This John Gay/Johann Christoph Pepusch collaboration, The Beggar’s Opera, proved not only to be the hit musical of 1728, but a game changer for the British music hall and one that has never gone out of fashion. Premiering during Prime Minister Walpole’s corrupt administration, a true low point in British politics, this show was intended to be a satiric response to the Italian operatic tradition, then in fashion on London’s stages.
Set in London’s criminal demimonde, we first meet Peachum (Stratford Johns), a trafficker in stolen goods and his wife (Patricia Routledge). They are mulling over the doings of their daughter Polly (Carol Hall) who has apparently married, without their permission, Captain Macheath (Roger Daltrey), a thief and Peachum’s major business partner. The Peachums urge the wayward Polly to betray Macheath to the police so that once he is hanged she will become a wealthy widow.
When Polly refuses her parents’ requests, Peachum himself arrests Macheath who is ratted out by the prostitute Jenny Diver (Isla Blair) and the cheating rascal lands in jail. Macheath is not imprisoned for long as Lucy Lockit (Rosemary Ashe), the jailor’s daughter and pregnant with Mac’s child, fashions his escape. But Macheath is re-arrested and weighs the fate of being hanged versus dealing with four additional pregnant women who are making claims against him. In a deus ex machina plot device, the beggar (Bob Hoskins) who is actually the opera’s composer changes the story’s ending and aborts Macheath’s execution.
This 1983 BBC made-for-television production retains the performance tradition of having actors who sing rather than singers who act to assume their respective roles. Not a conventional opera, this work is a musical with spoken dialogue and interspersed vocal numbers. Adding to the authenticity of the proceedings is the musical accompaniment of the English Baroque Soloists, a handpicked group that conductor Sir John Eliot Gardiner founded in 1978. The sets and costumes are period specific and quite convincing. Veteran stage director Jonathan Miller is quite at home on the operatic stage as well as the music hall and gives this show its deft pacing.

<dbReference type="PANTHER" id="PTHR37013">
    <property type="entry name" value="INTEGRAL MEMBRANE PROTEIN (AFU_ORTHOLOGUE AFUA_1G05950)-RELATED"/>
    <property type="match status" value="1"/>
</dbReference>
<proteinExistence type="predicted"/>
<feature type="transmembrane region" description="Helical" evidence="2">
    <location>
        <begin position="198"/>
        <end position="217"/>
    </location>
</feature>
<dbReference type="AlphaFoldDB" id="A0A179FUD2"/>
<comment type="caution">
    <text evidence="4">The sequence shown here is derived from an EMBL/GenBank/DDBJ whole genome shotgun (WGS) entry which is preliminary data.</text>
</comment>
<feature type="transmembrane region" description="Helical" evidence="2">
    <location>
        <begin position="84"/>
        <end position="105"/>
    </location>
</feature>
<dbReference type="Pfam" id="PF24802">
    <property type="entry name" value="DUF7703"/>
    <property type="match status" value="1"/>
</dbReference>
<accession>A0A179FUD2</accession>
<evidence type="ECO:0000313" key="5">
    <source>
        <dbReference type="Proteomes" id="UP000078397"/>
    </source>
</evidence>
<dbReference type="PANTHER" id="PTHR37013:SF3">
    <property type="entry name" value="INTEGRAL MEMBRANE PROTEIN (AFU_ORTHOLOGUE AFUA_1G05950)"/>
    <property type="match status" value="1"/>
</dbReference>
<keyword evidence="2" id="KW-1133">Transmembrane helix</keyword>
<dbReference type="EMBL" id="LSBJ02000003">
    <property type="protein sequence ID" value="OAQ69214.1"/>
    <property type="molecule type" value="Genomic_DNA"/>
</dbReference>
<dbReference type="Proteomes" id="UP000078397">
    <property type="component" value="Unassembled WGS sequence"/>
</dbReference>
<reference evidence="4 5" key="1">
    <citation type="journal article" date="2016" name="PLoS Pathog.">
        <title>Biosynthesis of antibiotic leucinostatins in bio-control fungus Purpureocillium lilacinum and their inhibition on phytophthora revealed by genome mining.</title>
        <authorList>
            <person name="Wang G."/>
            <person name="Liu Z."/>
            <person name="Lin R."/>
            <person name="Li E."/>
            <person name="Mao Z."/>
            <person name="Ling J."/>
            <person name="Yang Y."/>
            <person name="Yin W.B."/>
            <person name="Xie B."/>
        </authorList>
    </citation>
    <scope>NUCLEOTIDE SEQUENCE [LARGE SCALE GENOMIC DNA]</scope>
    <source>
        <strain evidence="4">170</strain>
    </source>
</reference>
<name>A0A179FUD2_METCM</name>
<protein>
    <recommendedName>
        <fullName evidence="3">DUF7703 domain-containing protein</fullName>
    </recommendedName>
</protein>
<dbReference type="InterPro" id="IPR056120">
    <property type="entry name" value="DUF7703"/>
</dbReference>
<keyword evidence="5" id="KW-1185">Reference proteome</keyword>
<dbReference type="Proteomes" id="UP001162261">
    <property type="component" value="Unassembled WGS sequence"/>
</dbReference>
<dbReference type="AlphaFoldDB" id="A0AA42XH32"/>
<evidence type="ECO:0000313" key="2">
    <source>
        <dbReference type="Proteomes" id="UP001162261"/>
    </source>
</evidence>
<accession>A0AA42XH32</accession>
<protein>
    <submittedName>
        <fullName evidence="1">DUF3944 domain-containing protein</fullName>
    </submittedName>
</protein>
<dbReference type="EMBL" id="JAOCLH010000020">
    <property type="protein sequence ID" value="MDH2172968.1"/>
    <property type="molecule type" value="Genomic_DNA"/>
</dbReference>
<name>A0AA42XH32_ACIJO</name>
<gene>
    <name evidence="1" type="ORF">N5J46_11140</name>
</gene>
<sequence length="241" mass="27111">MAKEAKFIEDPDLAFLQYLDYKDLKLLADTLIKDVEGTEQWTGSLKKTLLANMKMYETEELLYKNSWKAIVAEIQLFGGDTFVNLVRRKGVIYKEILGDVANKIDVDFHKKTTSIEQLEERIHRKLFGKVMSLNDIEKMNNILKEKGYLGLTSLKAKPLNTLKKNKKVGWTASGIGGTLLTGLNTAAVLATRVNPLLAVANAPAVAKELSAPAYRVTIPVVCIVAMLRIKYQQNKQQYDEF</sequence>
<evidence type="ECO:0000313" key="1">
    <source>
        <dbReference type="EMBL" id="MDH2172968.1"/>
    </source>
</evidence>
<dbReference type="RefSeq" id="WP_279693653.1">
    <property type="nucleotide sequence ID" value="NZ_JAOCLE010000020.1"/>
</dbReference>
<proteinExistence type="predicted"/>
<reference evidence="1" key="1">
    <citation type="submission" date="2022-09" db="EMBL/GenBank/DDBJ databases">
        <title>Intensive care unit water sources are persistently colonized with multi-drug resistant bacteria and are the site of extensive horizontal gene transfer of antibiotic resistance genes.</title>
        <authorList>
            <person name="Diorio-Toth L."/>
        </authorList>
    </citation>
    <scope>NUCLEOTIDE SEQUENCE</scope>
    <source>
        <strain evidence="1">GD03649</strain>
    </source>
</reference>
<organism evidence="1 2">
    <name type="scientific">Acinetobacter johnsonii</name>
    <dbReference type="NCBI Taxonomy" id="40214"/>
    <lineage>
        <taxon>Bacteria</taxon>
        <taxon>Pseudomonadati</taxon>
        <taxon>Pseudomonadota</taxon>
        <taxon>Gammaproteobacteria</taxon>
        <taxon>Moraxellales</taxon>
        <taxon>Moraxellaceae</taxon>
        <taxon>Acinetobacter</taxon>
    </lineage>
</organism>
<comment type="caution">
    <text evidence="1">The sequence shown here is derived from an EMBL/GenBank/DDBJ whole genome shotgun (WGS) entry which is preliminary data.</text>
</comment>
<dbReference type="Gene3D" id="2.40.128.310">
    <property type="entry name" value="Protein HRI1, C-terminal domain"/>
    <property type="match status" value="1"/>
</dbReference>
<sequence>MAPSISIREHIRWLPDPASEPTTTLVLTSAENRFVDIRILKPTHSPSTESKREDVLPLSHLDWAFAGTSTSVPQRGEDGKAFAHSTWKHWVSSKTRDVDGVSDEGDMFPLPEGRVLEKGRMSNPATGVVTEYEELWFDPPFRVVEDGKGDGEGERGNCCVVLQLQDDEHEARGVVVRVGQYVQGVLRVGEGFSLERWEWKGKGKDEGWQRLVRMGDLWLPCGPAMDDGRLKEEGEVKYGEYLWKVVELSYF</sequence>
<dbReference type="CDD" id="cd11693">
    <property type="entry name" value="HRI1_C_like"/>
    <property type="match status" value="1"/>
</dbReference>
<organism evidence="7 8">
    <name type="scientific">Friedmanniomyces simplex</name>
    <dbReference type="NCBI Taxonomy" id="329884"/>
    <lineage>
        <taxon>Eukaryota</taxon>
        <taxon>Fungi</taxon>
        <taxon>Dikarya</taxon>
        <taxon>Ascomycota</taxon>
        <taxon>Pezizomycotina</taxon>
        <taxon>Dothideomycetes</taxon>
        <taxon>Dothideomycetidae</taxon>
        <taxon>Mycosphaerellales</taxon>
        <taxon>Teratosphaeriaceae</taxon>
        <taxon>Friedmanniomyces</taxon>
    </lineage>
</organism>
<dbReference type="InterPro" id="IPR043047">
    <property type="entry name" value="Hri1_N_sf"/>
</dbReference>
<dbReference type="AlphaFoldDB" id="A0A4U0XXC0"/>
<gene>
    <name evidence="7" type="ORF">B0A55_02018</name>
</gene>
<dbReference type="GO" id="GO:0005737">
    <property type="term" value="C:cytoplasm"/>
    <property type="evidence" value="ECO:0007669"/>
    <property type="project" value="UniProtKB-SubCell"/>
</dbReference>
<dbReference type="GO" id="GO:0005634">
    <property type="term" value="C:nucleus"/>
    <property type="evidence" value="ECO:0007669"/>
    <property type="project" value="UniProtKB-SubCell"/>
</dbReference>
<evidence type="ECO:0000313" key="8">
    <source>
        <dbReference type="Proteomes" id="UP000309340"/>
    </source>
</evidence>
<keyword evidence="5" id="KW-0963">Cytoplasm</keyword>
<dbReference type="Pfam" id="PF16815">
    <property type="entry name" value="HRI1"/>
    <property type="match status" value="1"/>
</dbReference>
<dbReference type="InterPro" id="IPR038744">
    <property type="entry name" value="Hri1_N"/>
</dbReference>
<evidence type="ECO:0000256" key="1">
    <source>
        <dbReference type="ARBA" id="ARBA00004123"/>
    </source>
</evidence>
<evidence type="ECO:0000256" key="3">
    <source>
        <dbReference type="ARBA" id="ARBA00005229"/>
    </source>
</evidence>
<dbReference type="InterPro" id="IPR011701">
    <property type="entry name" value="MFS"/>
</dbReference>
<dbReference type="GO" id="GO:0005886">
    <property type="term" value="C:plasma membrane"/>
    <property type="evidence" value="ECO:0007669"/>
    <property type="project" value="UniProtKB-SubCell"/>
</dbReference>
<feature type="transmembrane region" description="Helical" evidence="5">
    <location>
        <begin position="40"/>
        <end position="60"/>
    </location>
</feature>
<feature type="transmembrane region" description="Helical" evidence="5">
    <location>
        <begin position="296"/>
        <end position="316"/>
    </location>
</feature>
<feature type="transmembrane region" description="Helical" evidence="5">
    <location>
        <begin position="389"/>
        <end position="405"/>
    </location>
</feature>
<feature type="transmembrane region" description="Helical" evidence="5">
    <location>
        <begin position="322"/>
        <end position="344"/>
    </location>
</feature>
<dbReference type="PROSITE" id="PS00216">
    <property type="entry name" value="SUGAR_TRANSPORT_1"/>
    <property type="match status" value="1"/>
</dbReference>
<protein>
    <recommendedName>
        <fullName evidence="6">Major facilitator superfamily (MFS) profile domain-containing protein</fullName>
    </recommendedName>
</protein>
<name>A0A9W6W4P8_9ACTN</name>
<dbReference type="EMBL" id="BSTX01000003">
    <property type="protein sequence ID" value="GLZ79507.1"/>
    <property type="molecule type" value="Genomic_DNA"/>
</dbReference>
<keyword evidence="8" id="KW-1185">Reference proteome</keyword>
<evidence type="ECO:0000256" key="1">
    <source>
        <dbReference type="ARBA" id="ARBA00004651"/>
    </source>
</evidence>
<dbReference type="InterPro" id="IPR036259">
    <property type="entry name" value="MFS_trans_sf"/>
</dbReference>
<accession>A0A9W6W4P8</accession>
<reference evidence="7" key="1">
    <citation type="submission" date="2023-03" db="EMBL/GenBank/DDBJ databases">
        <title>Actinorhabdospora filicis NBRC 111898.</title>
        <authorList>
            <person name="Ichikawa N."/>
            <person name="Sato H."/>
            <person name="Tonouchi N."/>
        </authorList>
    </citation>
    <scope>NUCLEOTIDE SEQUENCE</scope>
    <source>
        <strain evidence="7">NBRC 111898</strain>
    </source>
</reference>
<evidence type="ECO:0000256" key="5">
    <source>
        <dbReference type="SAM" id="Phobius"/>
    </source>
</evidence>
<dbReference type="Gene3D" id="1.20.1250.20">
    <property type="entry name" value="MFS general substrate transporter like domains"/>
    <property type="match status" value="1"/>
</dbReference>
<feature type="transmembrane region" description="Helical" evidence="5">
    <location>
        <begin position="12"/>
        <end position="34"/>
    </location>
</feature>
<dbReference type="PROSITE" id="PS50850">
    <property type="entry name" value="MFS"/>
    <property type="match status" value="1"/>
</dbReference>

This is an unabashed standard definition recording with soft edges, some obvious blurring, and, by current standards, a rather muted color palette.
The only soundtrack option is LPCM 2.0 (48kHz/16-bit) and it gives a clear and fair representation of both dialogue and musical selections.
A program booklet contains production credits, track listing, and a nice series of background essays on this play and biosketches of some of the principals.
The Final Assessment
Given a strong cast and great dramatic and musical direction, The Beggar’s Opera receives its Blu-ray première with this Arthaus Musik release. There are two decent DVD options, but both are seriously cut and suffer from cramped sonics. Visual shortcomings aside, this is an enjoyable two-hour voyage to the 18th century English underworld and highly recommended.
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